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YOURSAY | Yes, there’s a dress code but make it practical

YOURSAY | ‘This is not about licentiousness; it is about inclusivity.’

PSD defends dress code, says it's in line with Rukun Negara

The Wakandan: The Public Service Department (PSD) has a skewed understanding of what Malaysia is. They are obviously basing it on their own interpretation.

Malaysia is basically still a multiracial, multi-religious country. However, the PSD is pushing their ‘values’ down everybody’s throats. The example of the dress code is one of the many instances where they do that.

As mentioned by commenters here, the requirements are so impractical. Who is going to renew one's driving licence or see a doctor at a government clinic wearing a business suit?

The guideline should be the normal attire that Malaysians wear.

The people who come out with the dress code have no clue what they really want. There is no plan, no precision. I don't mind the dress code but this is madness.

These people need to have their heads examined but probably they are left to their own element to come out with personal interpretations. They are little Napoleons.

However, this is the way they impose their power on others by controlling what others do. From dictating how one dresses to what one eats and to the language one uses.

They want all these to happen until they believe that the country becomes the Malaysia they want.

Well, dear PSD, that is not Malaysia. There is still freedom of religion, freedom in what we eat, and freedom in what we wear. You are not the sole keeper of virtue or righteousness.

PinkMarlin6024: PSD director-general Mohd Shafiq Abdullah should be addressing the deplorable services of government departments as witnessed by the recent horrendous incident at the Immigration Department.

Let us not get into insignificant issues like how your customers dress up, especially in a multiracial society. This is tantamount to moral policing.

Courtesy and morality as enshrined in the Rukun Negara is not about dressing. Rather, it basically means being polite and having the quality of being upright and honest.

Public Transit Is Better Than Highways: Why are people trying to interpret the Rukun Negara as if it is binding law applicable to everyone? Rukun Negara never has been meant to be binding upon all Malaysians.

Because if it is, corrupt politicians and government officers would be the first in line to be punished because of their lack of respect for the rule of law.

In any case, I don’t know why they’re trying to justify the dress code so much. No matter how well dressed I am, their service is still crappy and slow, with online services mediocre at best, non-functioning at worst, which necessitates a visit to a physical branch anyway.

Even as they cite examples like Japan, Australia, and the UK, do you hear of people barred from receiving government services because of the way they’re dressed in the countries mentioned? Their civil service is way more resilient, responsive, and reactive than our PSD.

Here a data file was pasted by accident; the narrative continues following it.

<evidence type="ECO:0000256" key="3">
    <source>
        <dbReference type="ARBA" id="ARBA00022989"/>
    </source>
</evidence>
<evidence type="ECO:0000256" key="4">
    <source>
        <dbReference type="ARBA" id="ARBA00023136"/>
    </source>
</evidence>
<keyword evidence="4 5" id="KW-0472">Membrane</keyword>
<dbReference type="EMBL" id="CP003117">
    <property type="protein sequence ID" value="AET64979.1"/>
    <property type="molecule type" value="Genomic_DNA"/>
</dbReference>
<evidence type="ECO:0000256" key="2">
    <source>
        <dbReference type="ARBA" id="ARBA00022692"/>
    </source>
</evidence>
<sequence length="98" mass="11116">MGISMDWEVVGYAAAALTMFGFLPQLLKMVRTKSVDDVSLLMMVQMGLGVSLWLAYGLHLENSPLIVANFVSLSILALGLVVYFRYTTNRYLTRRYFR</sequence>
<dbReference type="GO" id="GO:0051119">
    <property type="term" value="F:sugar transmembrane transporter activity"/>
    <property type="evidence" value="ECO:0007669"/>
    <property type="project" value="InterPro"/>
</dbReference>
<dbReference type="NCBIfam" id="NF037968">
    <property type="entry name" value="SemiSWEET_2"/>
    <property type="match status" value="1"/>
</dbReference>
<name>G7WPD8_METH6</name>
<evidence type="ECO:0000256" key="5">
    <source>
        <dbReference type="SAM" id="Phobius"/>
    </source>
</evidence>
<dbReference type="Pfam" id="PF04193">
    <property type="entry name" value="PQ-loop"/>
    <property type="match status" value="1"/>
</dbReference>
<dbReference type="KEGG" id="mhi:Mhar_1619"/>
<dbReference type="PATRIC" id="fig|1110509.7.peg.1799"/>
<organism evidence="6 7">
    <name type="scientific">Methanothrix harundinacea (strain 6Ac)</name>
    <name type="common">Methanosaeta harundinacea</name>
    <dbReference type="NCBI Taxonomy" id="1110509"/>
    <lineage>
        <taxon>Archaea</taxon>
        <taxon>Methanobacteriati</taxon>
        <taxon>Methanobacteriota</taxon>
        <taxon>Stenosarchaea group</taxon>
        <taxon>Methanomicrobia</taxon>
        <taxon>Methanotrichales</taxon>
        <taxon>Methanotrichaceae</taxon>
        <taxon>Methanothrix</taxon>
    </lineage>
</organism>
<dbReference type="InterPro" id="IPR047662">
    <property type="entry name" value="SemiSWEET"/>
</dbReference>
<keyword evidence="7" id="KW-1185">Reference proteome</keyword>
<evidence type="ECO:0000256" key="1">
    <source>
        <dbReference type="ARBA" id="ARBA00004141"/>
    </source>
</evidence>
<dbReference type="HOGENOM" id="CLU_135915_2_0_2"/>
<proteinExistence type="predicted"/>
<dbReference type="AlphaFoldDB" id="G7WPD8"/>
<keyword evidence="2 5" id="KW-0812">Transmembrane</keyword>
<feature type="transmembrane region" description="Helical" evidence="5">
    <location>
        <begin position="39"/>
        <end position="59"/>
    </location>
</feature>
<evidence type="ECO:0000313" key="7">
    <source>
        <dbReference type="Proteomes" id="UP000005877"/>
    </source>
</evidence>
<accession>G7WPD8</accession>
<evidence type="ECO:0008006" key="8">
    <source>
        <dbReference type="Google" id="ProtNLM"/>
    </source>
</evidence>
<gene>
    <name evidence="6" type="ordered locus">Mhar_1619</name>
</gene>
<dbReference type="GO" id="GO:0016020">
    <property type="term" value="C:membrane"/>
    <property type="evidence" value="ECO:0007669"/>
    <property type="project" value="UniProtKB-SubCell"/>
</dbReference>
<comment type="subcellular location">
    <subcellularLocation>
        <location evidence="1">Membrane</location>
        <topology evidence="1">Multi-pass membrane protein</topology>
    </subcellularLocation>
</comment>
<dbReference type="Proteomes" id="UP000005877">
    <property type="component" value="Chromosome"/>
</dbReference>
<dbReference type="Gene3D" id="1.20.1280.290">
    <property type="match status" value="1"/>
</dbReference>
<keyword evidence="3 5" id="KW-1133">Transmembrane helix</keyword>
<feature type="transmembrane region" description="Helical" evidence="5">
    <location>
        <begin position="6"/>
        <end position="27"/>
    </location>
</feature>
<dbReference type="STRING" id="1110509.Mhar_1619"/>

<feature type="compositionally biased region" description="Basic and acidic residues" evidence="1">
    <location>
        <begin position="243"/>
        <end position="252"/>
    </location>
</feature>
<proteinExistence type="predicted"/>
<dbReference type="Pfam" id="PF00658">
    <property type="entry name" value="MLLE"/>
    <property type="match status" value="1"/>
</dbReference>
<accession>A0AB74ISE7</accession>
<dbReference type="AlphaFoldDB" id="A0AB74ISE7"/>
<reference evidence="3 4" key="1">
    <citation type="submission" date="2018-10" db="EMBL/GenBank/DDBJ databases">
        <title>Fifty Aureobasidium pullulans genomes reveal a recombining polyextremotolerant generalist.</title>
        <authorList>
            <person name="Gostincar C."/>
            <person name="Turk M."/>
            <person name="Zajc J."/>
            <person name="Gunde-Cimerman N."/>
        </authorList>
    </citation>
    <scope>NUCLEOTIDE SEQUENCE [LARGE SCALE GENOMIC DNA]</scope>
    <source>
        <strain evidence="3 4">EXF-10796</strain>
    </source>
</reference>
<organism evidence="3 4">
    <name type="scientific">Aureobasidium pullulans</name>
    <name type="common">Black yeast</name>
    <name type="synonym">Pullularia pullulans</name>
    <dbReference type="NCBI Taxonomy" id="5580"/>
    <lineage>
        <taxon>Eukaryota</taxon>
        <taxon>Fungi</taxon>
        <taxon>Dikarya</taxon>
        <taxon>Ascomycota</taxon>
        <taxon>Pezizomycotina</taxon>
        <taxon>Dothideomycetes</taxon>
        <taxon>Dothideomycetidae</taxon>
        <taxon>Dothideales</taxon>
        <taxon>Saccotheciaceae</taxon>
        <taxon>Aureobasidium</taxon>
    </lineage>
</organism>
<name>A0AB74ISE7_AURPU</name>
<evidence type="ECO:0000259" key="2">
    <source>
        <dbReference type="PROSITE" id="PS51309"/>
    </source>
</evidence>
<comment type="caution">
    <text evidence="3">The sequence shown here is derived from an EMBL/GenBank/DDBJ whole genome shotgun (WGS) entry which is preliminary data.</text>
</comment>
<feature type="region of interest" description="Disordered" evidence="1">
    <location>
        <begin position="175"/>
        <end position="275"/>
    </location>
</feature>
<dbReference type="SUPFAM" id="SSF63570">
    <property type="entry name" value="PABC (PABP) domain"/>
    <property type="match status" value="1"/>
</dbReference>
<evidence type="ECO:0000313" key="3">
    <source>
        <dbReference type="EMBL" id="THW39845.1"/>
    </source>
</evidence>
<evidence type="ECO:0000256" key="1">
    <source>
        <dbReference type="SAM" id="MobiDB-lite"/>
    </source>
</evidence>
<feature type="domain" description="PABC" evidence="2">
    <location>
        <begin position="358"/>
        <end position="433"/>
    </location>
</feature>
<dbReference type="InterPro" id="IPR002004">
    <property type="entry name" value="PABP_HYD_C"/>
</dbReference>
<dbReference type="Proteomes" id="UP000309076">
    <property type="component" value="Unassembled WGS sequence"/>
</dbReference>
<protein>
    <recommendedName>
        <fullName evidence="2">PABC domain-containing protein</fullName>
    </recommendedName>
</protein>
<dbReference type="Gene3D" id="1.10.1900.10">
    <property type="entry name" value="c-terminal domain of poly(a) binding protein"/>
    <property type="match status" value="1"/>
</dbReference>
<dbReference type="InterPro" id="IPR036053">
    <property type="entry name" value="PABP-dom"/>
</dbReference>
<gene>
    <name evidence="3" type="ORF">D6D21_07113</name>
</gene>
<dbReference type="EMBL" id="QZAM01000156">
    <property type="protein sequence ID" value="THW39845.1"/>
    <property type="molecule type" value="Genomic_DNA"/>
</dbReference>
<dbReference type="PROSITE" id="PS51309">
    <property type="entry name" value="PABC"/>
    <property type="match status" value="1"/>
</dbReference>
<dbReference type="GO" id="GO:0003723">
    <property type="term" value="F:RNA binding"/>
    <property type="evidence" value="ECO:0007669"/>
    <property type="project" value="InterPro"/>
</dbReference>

If they can focus on legitimate complaints rather than be in denial about the dress code, then maybe people wouldn’t mind so much about the dress code.

OCT: The PSD must realise that the dress code notification is an advisory.

It is very different from the dress code for its staff. The dress code for PSD staff is part of the terms and conditions for employment which the staff has signed on before joining.

Staff can be dismissed for non-compliance. However, there is no contract between the PSD and the rakyat that following the dress code is a must before service can be rendered.

Yes, all countries do have dress codes but for their staff, not for counter services.

MerdekaMerdekaMerdeka: PSD, doesn't ‘courtesy and morality’ encompass respecting the rights of others and keeping away from infringing on their freedom of expression?

By virtue of that, are you not in contradiction with the Rukun Negara yourself by imposing your “dress code for visitors to government offices”?

Set more productive priorities. Try selecting any 10 published general line, hotline, customer service, helpline, or customer support contact lines of random government departments.

Call the numbers during off-peak hours, never mind about peak hours, and see how many are answered within the first few rings or if the call is answered at all.

GrayPanda9123: So, you want to wear shorts to government offices? Like going to pasar malam (night market) or wet market? Are you ladies going to the offices to get things done or show off your thighs?

Please, be reasonable and respect others too. I fully support the dress code. It is about time.

Koel: This is a classic example of virtue signalling. According to their logic, people are clamouring to strut around naked. This is not about licentiousness; it is about inclusivity.

It is easier to make all who criticise the dress code into some perverted, anarchic rebels, out to disrupt society. So, you have to create a "them vs us" scenario where "them" represents forces of chaos and "us" represents kesopanan (virtuosity).

Let go of your need to create enemies of the people and you will find that people are asking you not to dictate unreasonable and stifling forms of dress.

Start to understand that Malaysians are asking for dignity and respect. You are not the only one with some special knowledge of what good behaviour means.

And don’t talk down to people. That only shows your limited understanding of human beings. You come across as the ignorant one.


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